The use of the term “only” would clearly indicate to the prospective employee that she would only be entitled to a notice period as per the ESA.
 Based on the reasons above, I find that Movati cannot rely on the termination clause in Ms. Bergeron’s Employment Agreement to contract out of its obligations under the common law. Consequently, I find that Ms. Bergeron is entitled to a notice period as per the common law.
Given that Mrs. Bergeron was found to be entitled to reasonable notice, the second question was that of quantum. In coming to her decision regarding the appropriate notice period to be provided by Movati to Ms. Bergeron, Justice O’Bonsawin took into consideration the Bardal factors, including the fact that Ms. Bergeron was 39 years old, has a Diploma in Hotel Management, was working in a middle to upper management position with Movati, was employed for a period of 16 months, was able to secure alternate work and mitigated her damages. Justice O’Bonsawin also considered the caselaw provided by the parties and concluded that the appropriate notice period in the present case was three months.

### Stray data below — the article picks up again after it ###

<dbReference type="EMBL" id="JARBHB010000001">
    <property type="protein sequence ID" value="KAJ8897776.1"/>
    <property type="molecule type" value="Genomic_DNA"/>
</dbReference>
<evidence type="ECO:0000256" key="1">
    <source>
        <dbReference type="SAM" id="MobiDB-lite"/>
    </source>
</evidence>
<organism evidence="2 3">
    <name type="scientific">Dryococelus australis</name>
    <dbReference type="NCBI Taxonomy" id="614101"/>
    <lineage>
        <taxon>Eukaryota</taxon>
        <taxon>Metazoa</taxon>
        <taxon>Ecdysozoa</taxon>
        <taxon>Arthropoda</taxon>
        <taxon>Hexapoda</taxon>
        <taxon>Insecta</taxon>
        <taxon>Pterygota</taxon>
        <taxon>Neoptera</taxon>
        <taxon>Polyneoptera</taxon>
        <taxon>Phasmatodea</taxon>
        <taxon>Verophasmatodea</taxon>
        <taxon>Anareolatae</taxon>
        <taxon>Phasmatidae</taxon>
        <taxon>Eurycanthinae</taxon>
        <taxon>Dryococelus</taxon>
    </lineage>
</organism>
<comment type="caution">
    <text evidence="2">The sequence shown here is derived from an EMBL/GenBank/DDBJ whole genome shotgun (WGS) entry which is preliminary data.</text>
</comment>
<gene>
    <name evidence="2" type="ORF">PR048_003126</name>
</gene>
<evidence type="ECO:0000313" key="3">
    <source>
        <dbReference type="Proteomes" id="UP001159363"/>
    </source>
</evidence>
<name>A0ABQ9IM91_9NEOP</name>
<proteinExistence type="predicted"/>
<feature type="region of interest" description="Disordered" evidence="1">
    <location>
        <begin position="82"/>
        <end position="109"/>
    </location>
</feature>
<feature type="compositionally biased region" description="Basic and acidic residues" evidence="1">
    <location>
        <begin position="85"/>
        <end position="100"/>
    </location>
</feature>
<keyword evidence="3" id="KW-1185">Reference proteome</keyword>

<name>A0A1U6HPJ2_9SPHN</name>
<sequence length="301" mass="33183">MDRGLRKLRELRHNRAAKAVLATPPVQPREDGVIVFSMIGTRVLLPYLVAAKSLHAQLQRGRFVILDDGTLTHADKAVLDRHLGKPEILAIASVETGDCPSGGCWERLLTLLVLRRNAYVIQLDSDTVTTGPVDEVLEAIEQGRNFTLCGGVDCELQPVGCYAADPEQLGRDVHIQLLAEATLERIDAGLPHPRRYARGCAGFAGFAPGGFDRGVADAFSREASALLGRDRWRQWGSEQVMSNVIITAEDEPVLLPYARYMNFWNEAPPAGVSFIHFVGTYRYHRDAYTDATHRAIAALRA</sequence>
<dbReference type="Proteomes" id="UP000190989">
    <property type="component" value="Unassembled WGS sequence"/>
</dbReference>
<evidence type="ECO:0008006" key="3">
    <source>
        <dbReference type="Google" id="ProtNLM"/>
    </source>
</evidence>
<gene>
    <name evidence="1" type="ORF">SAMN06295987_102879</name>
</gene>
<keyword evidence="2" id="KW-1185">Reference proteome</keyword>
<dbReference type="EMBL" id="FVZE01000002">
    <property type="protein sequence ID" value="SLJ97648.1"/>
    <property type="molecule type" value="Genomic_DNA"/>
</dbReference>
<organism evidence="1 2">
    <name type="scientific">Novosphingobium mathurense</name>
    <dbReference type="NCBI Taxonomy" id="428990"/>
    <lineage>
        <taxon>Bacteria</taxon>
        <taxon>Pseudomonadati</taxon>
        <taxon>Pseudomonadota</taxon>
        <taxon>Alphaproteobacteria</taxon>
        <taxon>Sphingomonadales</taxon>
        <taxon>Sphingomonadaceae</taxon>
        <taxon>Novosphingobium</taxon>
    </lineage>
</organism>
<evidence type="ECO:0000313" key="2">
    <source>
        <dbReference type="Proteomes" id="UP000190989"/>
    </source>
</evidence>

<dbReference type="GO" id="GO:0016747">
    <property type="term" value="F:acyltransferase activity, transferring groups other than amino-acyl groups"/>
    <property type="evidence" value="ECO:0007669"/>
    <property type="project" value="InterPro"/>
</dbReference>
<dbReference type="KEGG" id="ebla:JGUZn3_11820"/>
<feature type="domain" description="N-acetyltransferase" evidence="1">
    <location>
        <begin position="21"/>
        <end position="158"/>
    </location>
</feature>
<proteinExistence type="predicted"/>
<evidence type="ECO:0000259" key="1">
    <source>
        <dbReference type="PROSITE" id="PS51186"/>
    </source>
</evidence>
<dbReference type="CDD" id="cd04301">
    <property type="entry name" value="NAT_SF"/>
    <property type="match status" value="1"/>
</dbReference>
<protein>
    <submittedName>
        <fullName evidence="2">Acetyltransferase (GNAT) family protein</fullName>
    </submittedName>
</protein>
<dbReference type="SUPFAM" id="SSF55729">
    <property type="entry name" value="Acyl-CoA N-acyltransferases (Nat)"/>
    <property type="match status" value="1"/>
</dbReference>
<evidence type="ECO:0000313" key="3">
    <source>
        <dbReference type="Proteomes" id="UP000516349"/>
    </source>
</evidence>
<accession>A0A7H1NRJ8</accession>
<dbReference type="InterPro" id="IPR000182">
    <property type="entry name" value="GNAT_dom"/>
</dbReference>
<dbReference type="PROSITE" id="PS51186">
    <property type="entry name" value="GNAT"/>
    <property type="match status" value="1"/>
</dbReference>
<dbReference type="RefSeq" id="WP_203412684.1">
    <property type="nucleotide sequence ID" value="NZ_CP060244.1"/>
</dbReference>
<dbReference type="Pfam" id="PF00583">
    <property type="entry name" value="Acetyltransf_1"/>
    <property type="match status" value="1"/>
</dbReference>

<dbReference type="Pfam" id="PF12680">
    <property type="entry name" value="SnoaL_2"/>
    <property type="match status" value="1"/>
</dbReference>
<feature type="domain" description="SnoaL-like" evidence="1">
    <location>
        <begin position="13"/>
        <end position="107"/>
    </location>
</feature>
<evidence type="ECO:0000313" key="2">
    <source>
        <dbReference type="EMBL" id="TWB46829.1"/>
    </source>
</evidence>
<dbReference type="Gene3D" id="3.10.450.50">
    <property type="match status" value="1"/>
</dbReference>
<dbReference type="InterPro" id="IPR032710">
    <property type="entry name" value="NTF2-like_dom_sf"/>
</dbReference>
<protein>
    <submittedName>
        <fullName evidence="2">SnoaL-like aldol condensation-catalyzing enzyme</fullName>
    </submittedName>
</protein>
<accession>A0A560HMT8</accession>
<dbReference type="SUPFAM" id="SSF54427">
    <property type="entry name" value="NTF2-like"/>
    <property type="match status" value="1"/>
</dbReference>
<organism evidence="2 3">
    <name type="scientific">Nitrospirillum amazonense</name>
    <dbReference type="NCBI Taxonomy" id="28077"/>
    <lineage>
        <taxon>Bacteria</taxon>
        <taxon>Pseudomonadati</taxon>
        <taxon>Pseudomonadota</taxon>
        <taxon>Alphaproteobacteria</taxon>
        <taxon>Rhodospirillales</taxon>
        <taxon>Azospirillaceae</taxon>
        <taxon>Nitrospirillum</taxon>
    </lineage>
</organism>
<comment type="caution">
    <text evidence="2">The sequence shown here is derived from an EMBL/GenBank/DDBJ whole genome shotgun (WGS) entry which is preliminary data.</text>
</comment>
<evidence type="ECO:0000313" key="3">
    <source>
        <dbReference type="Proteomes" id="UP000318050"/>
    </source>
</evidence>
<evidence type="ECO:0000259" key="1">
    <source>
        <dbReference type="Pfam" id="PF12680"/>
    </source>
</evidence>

The first thing I feel the need to point out is that the termination clause in the Farah case does not read as Justice Morgan, in the Nogueira case, says it does. The termination clause in Farah, which I argued, read as follows:
21. At any time, following the conclusion of the Probationary Period, the Employer may terminate the Employee without just cause simply upon providing him/her with the entitlements prescribed in the Employment Standards Act, 2000 (“the Act”) or any amendments thereto. The Employee hereby acknowledges that he/she has had the opportunity to review the relevant portions of the Act and/or to consult with legal counsel about their impact on his/her current entitlements upon termination of his/her employment.
When Nogueira was released I blogged about that decision in my post Undertaking to Comply with the ESA does Not Displace Common Law Presumption of Reasonable Notice. My conclusion after reviewing the decision in that case: ¯_(ツ)_/¯.
My reason for that emotive shrug was as follows: